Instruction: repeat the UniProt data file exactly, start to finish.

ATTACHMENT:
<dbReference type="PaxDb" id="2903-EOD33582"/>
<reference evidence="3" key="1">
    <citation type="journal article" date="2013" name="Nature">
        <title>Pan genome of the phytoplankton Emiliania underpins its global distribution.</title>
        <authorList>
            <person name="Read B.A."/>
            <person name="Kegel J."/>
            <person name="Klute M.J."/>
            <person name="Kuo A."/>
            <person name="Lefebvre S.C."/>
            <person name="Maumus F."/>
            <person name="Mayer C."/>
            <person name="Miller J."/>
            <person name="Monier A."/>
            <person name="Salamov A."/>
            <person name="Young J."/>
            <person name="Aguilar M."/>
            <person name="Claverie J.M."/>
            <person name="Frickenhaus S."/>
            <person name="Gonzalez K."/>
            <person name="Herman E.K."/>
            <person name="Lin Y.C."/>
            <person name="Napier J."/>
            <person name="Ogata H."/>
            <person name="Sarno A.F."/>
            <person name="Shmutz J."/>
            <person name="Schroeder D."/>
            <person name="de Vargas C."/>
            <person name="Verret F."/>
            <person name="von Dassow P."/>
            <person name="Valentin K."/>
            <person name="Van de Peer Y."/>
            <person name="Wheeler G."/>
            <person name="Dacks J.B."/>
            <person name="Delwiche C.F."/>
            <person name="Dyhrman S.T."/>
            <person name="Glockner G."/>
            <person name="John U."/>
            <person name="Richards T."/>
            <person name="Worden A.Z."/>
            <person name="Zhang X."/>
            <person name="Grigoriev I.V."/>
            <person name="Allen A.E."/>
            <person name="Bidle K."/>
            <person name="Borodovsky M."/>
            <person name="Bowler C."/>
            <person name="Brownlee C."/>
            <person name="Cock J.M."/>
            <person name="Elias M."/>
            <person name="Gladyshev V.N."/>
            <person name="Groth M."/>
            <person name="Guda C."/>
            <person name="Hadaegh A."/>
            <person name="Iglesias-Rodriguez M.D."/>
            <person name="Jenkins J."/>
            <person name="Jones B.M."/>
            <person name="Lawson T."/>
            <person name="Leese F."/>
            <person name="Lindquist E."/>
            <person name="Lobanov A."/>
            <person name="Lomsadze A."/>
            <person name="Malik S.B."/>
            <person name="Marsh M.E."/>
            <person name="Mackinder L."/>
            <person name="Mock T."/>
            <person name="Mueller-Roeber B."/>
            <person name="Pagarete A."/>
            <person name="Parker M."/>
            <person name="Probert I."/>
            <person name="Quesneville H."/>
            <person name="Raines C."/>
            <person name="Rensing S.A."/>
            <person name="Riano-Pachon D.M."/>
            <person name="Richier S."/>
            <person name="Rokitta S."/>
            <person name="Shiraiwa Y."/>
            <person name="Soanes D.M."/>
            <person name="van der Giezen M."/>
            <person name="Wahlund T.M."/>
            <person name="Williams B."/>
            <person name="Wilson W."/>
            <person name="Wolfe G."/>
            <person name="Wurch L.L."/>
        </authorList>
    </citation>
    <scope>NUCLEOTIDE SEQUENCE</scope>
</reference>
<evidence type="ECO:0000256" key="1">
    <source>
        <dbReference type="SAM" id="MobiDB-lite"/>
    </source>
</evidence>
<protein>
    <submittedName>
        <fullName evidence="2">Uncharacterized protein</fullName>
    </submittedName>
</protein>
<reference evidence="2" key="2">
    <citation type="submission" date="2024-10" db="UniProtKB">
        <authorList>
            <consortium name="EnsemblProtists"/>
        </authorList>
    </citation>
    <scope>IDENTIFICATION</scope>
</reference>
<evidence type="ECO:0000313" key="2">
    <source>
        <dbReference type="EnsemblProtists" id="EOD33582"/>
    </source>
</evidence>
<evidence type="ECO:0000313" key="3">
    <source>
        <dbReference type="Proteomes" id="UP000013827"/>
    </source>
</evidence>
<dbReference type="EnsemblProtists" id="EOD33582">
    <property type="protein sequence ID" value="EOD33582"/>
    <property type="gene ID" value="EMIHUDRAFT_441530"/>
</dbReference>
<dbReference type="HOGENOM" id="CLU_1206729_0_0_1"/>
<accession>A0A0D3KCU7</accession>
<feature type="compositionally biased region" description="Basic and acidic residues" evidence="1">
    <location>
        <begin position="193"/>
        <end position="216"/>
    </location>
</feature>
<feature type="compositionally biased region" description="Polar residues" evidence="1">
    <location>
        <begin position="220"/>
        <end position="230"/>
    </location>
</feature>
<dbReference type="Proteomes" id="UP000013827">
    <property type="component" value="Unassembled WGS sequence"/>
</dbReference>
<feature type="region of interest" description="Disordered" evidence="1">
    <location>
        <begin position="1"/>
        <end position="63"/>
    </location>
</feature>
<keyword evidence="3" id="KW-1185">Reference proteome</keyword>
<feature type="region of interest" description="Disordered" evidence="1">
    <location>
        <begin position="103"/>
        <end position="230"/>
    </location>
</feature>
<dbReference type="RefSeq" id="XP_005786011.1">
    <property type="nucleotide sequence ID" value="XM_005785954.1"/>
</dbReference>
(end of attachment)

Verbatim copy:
<dbReference type="PaxDb" id="2903-EOD33582"/>
<reference evidence="3" key="1">
    <citation type="journal article" date="2013" name="Nature">
        <title>Pan genome of the phytoplankton Emiliania underpins its global distribution.</title>
        <authorList>
            <person name="Read B.A."/>
            <person name="Kegel J."/>
            <person name="Klute M.J."/>
            <person name="Kuo A."/>
            <person name="Lefebvre S.C."/>
            <person name="Maumus F."/>
            <person name="Mayer C."/>
            <person name="Miller J."/>
            <person name="Monier A."/>
            <person name="Salamov A."/>
            <person name="Young J."/>
            <person name="Aguilar M."/>
            <person name="Claverie J.M."/>
            <person name="Frickenhaus S."/>
            <person name="Gonzalez K."/>
            <person name="Herman E.K."/>
            <person name="Lin Y.C."/>
            <person name="Napier J."/>
            <person name="Ogata H."/>
            <person name="Sarno A.F."/>
            <person name="Shmutz J."/>
            <person name="Schroeder D."/>
            <person name="de Vargas C."/>
            <person name="Verret F."/>
            <person name="von Dassow P."/>
            <person name="Valentin K."/>
            <person name="Van de Peer Y."/>
            <person name="Wheeler G."/>
            <person name="Dacks J.B."/>
            <person name="Delwiche C.F."/>
            <person name="Dyhrman S.T."/>
            <person name="Glockner G."/>
            <person name="John U."/>
            <person name="Richards T."/>
            <person name="Worden A.Z."/>
            <person name="Zhang X."/>
            <person name="Grigoriev I.V."/>
            <person name="Allen A.E."/>
            <person name="Bidle K."/>
            <person name="Borodovsky M."/>
            <person name="Bowler C."/>
            <person name="Brownlee C."/>
            <person name="Cock J.M."/>
            <person name="Elias M."/>
            <person name="Gladyshev V.N."/>
            <person name="Groth M."/>
            <person name="Guda C."/>
            <person name="Hadaegh A."/>
            <person name="Iglesias-Rodriguez M.D."/>
            <person name="Jenkins J."/>
            <person name="Jones B.M."/>
            <person name="Lawson T."/>
            <person name="Leese F."/>
            <person name="Lindquist E."/>
            <person name="Lobanov A."/>
            <person name="Lomsadze A."/>
            <person name="Malik S.B."/>
            <person name="Marsh M.E."/>
            <person name="Mackinder L."/>
            <person name="Mock T."/>
            <person name="Mueller-Roeber B."/>
            <person name="Pagarete A."/>
            <person name="Parker M."/>
            <person name="Probert I."/>
            <person name="Quesneville H."/>
            <person name="Raines C."/>
            <person name="Rensing S.A."/>
            <person name="Riano-Pachon D.M."/>
            <person name="Richier S."/>
            <person name="Rokitta S."/>
            <person name="Shiraiwa Y."/>
            <person name="Soanes D.M."/>
            <person name="van der Giezen M."/>
            <person name="Wahlund T.M."/>
            <person name="Williams B."/>
            <person name="Wilson W."/>
            <person name="Wolfe G."/>
            <person name="Wurch L.L."/>
        </authorList>
    </citation>
    <scope>NUCLEOTIDE SEQUENCE</scope>
</reference>
<evidence type="ECO:0000256" key="1">
    <source>
        <dbReference type="SAM" id="MobiDB-lite"/>
    </source>
</evidence>
<protein>
    <submittedName>
        <fullName evidence="2">Uncharacterized protein</fullName>
    </submittedName>
</protein>
<reference evidence="2" key="2">
    <citation type="submission" date="2024-10" db="UniProtKB">
        <authorList>
            <consortium name="EnsemblProtists"/>
        </authorList>
    </citation>
    <scope>IDENTIFICATION</scope>
</reference>
<evidence type="ECO:0000313" key="2">
    <source>
        <dbReference type="EnsemblProtists" id="EOD33582"/>
    </source>
</evidence>
<evidence type="ECO:0000313" key="3">
    <source>
        <dbReference type="Proteomes" id="UP000013827"/>
    </source>
</evidence>
<dbReference type="EnsemblProtists" id="EOD33582">
    <property type="protein sequence ID" value="EOD33582"/>
    <property type="gene ID" value="EMIHUDRAFT_441530"/>
</dbReference>
<dbReference type="HOGENOM" id="CLU_1206729_0_0_1"/>
<accession>A0A0D3KCU7</accession>
<feature type="compositionally biased region" description="Basic and acidic residues" evidence="1">
    <location>
        <begin position="193"/>
        <end position="216"/>
    </location>
</feature>
<feature type="compositionally biased region" description="Polar residues" evidence="1">
    <location>
        <begin position="220"/>
        <end position="230"/>
    </location>
</feature>
<dbReference type="Proteomes" id="UP000013827">
    <property type="component" value="Unassembled WGS sequence"/>
</dbReference>
<feature type="region of interest" description="Disordered" evidence="1">
    <location>
        <begin position="1"/>
        <end position="63"/>
    </location>
</feature>
<keyword evidence="3" id="KW-1185">Reference proteome</keyword>
<feature type="region of interest" description="Disordered" evidence="1">
    <location>
        <begin position="103"/>
        <end position="230"/>
    </location>
</feature>
<dbReference type="RefSeq" id="XP_005786011.1">
    <property type="nucleotide sequence ID" value="XM_005785954.1"/>
</dbReference>